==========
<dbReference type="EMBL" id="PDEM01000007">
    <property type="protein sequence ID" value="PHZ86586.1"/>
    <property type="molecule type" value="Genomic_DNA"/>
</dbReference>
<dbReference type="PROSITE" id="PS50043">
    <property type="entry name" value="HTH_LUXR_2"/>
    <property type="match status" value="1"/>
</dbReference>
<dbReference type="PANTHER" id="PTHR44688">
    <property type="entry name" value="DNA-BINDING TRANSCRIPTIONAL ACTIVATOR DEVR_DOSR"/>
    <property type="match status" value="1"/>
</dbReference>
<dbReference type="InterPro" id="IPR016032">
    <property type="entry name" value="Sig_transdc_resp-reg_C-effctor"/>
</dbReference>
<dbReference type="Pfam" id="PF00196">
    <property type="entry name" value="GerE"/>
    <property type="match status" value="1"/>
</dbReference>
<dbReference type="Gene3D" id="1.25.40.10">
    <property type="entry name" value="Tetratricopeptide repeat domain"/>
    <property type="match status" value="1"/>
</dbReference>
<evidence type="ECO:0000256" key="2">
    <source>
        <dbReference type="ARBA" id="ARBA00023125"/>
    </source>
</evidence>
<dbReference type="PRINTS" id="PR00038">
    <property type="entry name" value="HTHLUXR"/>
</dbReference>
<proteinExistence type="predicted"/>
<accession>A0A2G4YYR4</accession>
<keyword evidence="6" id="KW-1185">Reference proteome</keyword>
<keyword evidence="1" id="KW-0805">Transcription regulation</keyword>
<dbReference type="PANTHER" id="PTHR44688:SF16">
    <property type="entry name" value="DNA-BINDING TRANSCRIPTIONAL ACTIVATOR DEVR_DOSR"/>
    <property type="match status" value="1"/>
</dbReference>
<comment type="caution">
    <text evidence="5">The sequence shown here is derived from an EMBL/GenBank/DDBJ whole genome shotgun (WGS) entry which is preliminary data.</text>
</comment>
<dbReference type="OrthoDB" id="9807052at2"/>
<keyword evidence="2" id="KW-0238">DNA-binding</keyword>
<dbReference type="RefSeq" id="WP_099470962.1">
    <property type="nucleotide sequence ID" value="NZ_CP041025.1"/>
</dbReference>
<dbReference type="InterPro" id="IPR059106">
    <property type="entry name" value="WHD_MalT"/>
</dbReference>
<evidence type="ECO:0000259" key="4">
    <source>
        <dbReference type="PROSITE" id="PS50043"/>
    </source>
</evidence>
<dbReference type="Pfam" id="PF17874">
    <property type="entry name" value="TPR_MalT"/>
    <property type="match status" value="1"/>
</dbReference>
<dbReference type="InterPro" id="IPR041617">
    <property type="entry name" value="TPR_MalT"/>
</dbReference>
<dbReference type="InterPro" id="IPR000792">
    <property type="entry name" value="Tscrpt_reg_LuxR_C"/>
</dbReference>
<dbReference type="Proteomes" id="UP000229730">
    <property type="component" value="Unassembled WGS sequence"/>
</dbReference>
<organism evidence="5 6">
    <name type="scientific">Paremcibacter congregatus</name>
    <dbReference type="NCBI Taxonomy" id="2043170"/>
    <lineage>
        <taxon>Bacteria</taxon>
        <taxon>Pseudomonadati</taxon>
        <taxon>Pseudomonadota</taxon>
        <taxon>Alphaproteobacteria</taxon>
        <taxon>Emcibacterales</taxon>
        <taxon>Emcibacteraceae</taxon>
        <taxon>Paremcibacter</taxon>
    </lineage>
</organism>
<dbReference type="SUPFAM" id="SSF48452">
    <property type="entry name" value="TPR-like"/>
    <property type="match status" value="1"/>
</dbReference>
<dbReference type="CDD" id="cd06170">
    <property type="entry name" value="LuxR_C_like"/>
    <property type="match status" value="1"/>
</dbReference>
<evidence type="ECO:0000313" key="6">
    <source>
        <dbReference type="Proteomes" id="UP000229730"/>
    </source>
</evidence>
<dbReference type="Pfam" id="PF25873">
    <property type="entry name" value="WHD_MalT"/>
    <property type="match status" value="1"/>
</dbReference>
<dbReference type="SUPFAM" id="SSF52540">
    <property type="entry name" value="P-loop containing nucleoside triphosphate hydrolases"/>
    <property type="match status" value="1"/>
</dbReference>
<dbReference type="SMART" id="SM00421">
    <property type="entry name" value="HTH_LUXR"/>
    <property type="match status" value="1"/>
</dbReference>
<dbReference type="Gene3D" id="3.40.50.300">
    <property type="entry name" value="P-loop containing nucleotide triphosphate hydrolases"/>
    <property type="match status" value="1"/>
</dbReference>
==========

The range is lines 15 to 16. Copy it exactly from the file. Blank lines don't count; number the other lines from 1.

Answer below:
</dbReference>
<dbReference type="Pfam" id="PF00196">